Thursday, January 14, 2010

Dollars and Sense

By Lauren Johnson

This past weekend I had the pleasure of spending a lovely evening at The Arts Council of Princeton to see the opening of Consumed: An Exhibition about Art, Money and Consumption, which consisted of a variety of works that showcased the diverse perspectives and relationships artists have with money.

I found this theme intriguing in regards to the contemporary art world, since a shaken economy makes it impossible for any creative person to not face economic reality. While some artists may repurpose the marketability of their work, others may use it as a springboard for new ideas. This show was a refreshing showcase of both.

Plus, they had cookies. Shaped like dollar signs.

Upon entering the Arts Council building, my friends and I were immediately whisked into the mass of a buzzing crowd of people still wearing hats and jackets, thawing out from the frigid outdoors. After a few minutes of letting our toes regain feeling, we hung our jackets and proceeded into the exhibition.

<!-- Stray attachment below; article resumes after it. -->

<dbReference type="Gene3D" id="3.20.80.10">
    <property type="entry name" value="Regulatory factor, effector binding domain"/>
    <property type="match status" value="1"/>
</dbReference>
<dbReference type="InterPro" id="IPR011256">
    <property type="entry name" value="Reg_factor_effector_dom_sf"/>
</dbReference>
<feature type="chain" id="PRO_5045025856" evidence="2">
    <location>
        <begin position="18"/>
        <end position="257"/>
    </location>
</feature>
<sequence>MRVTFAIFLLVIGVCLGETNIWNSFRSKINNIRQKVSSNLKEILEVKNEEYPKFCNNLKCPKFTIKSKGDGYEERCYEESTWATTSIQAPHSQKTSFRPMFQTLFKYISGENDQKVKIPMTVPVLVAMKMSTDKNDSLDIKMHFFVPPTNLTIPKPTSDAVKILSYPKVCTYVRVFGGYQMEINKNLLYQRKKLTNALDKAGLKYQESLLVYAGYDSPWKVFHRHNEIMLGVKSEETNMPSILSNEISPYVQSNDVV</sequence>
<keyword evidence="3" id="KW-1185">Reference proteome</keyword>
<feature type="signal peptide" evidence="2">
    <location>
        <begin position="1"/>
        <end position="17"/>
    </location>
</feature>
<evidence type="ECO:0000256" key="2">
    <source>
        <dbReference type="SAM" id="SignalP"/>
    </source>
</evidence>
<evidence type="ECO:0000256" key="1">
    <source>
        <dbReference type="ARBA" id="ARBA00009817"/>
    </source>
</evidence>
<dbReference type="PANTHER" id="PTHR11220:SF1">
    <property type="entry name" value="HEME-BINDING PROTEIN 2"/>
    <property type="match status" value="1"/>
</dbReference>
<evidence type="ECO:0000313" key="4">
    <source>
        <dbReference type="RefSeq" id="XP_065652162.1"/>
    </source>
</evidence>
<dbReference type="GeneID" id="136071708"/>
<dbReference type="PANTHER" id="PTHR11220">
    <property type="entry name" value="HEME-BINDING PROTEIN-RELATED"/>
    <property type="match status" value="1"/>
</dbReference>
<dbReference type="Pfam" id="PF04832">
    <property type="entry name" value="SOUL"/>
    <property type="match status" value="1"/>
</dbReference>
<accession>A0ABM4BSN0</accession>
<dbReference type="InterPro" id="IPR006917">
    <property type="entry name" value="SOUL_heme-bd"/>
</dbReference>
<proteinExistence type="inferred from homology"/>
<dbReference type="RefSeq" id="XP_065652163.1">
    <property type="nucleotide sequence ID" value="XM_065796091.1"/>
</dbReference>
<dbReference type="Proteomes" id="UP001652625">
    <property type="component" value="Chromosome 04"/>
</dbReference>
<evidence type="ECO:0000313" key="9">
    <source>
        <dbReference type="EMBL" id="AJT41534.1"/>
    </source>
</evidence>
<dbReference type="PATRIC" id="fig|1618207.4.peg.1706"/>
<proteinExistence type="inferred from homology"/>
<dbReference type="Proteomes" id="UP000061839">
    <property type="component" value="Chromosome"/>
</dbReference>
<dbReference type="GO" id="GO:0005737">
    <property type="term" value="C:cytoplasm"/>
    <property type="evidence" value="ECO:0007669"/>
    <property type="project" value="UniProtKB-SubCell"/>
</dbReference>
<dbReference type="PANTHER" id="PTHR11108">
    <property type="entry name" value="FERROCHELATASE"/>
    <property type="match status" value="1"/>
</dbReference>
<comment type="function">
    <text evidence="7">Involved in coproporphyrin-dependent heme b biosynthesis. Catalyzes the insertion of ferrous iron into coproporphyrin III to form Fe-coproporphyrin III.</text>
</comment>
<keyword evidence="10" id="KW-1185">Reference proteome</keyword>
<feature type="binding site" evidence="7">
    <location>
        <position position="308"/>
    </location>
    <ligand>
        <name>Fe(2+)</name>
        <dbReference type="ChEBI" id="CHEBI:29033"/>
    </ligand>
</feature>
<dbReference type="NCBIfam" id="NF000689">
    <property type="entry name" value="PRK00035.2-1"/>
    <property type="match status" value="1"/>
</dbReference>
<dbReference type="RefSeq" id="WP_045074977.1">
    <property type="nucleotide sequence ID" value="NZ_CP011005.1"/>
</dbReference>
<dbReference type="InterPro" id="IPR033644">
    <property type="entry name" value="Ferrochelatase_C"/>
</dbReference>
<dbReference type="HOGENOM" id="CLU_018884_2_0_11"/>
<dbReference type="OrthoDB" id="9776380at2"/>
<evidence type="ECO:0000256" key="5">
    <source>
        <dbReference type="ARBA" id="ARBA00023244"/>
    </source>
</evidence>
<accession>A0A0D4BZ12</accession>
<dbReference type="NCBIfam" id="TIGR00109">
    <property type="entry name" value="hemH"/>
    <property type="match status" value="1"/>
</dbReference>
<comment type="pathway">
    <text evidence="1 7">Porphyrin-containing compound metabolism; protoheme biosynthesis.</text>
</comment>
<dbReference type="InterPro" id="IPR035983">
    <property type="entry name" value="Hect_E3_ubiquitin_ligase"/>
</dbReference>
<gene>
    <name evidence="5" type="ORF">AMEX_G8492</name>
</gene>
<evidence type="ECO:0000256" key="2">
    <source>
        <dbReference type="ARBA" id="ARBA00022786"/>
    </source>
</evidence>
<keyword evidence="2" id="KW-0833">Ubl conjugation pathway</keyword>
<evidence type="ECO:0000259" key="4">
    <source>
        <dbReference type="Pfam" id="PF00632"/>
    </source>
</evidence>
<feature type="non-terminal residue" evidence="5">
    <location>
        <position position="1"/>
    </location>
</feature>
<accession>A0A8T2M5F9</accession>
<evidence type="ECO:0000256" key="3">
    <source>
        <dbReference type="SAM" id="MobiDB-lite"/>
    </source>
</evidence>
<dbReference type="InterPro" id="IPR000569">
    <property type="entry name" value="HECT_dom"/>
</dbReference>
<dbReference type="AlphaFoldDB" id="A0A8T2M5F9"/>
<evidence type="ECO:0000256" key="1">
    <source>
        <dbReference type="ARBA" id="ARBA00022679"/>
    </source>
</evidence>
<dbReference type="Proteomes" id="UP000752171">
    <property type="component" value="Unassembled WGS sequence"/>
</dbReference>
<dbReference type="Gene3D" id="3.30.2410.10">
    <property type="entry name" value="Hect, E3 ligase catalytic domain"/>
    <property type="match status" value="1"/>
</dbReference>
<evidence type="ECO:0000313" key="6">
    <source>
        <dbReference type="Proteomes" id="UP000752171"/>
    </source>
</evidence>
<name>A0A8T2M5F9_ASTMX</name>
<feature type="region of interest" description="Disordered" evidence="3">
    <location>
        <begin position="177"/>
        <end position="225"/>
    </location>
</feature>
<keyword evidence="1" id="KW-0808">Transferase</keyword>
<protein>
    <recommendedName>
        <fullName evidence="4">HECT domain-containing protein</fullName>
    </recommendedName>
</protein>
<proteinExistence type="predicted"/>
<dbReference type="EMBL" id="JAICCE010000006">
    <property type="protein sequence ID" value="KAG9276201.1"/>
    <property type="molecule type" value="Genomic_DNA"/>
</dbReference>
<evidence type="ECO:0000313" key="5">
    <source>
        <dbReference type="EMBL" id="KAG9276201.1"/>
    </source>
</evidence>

The first piece I unintentionally noticed (though it was on the other side of the room, a crowd had gathered around), were two very bright, crisp, (and stylistically obvious) dollar signs by none other than Andy Warhol. The inclusion of these two pieces was entirely appropriate seeing how influential he was in the translation of consumerism to pop art (and later, vice versa). Nearby was a series of line drawings by Rachel Perry Welty, which turned out to not be line drawings at all, but rather razor-thin cut fruit stickers and barcodes arranged in round, organic shapes on paper. On the opposite wall hung Andrew Wilkinson’s piece, ‘MY GOD IT’S GOOD,’ a wry parody of Leonardo Da Vinci’s The Last Supper that consisted of Pillsbury Doughboys feasting on fast food and Coca Cola.

Consumed is a refreshing look at art, money, and the modern day interpretation of both. The show is currently on view and will run until February 27th.

For more information, please visit

**Images courtesy of Arts Council of Princeton**

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